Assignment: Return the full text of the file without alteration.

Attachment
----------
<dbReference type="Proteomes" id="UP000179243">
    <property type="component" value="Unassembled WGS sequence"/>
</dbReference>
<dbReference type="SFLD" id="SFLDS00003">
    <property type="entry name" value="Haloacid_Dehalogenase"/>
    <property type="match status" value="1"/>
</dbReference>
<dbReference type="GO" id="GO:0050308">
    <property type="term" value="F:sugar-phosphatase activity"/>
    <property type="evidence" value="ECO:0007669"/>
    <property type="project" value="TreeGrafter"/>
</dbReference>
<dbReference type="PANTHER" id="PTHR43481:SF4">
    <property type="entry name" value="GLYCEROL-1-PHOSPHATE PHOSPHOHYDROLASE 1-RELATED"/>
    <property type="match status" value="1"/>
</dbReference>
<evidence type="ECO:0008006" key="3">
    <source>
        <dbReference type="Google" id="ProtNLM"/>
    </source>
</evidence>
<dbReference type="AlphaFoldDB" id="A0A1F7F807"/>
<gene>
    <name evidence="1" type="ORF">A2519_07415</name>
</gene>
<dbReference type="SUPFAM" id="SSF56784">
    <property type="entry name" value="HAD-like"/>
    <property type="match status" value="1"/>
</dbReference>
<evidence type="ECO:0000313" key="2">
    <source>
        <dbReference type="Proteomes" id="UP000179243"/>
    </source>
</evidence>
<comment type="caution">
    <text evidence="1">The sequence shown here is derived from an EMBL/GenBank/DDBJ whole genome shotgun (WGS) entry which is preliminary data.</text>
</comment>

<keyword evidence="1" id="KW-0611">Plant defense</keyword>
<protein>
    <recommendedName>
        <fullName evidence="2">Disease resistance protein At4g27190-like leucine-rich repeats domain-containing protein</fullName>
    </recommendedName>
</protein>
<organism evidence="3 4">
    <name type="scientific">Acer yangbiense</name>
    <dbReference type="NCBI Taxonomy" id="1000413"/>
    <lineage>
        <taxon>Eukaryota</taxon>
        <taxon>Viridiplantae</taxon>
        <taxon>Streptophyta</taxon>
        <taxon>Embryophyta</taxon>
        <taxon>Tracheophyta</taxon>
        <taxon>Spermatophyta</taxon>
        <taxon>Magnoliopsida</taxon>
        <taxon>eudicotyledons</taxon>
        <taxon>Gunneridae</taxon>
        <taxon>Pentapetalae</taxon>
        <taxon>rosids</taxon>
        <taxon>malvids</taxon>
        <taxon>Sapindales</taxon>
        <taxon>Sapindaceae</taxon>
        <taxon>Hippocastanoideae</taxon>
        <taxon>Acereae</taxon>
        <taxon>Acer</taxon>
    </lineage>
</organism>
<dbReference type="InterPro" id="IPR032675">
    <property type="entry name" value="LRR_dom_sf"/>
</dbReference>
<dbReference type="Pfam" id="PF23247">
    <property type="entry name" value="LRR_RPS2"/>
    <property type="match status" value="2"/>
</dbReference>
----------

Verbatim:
<dbReference type="Proteomes" id="UP000179243">
    <property type="component" value="Unassembled WGS sequence"/>
</dbReference>
<dbReference type="SFLD" id="SFLDS00003">
    <property type="entry name" value="Haloacid_Dehalogenase"/>
    <property type="match status" value="1"/>
</dbReference>
<dbReference type="GO" id="GO:0050308">
    <property type="term" value="F:sugar-phosphatase activity"/>
    <property type="evidence" value="ECO:0007669"/>
    <property type="project" value="TreeGrafter"/>
</dbReference>
<dbReference type="PANTHER" id="PTHR43481:SF4">
    <property type="entry name" value="GLYCEROL-1-PHOSPHATE PHOSPHOHYDROLASE 1-RELATED"/>
    <property type="match status" value="1"/>
</dbReference>
<evidence type="ECO:0008006" key="3">
    <source>
        <dbReference type="Google" id="ProtNLM"/>
    </source>
</evidence>
<dbReference type="AlphaFoldDB" id="A0A1F7F807"/>
<gene>
    <name evidence="1" type="ORF">A2519_07415</name>
</gene>
<dbReference type="SUPFAM" id="SSF56784">
    <property type="entry name" value="HAD-like"/>
    <property type="match status" value="1"/>
</dbReference>
<evidence type="ECO:0000313" key="2">
    <source>
        <dbReference type="Proteomes" id="UP000179243"/>
    </source>
</evidence>
<comment type="caution">
    <text evidence="1">The sequence shown here is derived from an EMBL/GenBank/DDBJ whole genome shotgun (WGS) entry which is preliminary data.</text>
</comment>

<keyword evidence="1" id="KW-0611">Plant defense</keyword>
<protein>
    <recommendedName>
        <fullName evidence="2">Disease resistance protein At4g27190-like leucine-rich repeats domain-containing protein</fullName>
    </recommendedName>
</protein>
<organism evidence="3 4">
    <name type="scientific">Acer yangbiense</name>
    <dbReference type="NCBI Taxonomy" id="1000413"/>
    <lineage>
        <taxon>Eukaryota</taxon>
        <taxon>Viridiplantae</taxon>
        <taxon>Streptophyta</taxon>
        <taxon>Embryophyta</taxon>
        <taxon>Tracheophyta</taxon>
        <taxon>Spermatophyta</taxon>
        <taxon>Magnoliopsida</taxon>
        <taxon>eudicotyledons</taxon>
        <taxon>Gunneridae</taxon>
        <taxon>Pentapetalae</taxon>
        <taxon>rosids</taxon>
        <taxon>malvids</taxon>
        <taxon>Sapindales</taxon>
        <taxon>Sapindaceae</taxon>
        <taxon>Hippocastanoideae</taxon>
        <taxon>Acereae</taxon>
        <taxon>Acer</taxon>
    </lineage>
</organism>
<dbReference type="InterPro" id="IPR032675">
    <property type="entry name" value="LRR_dom_sf"/>
</dbReference>
<dbReference type="Pfam" id="PF23247">
    <property type="entry name" value="LRR_RPS2"/>
    <property type="match status" value="2"/>
</dbReference>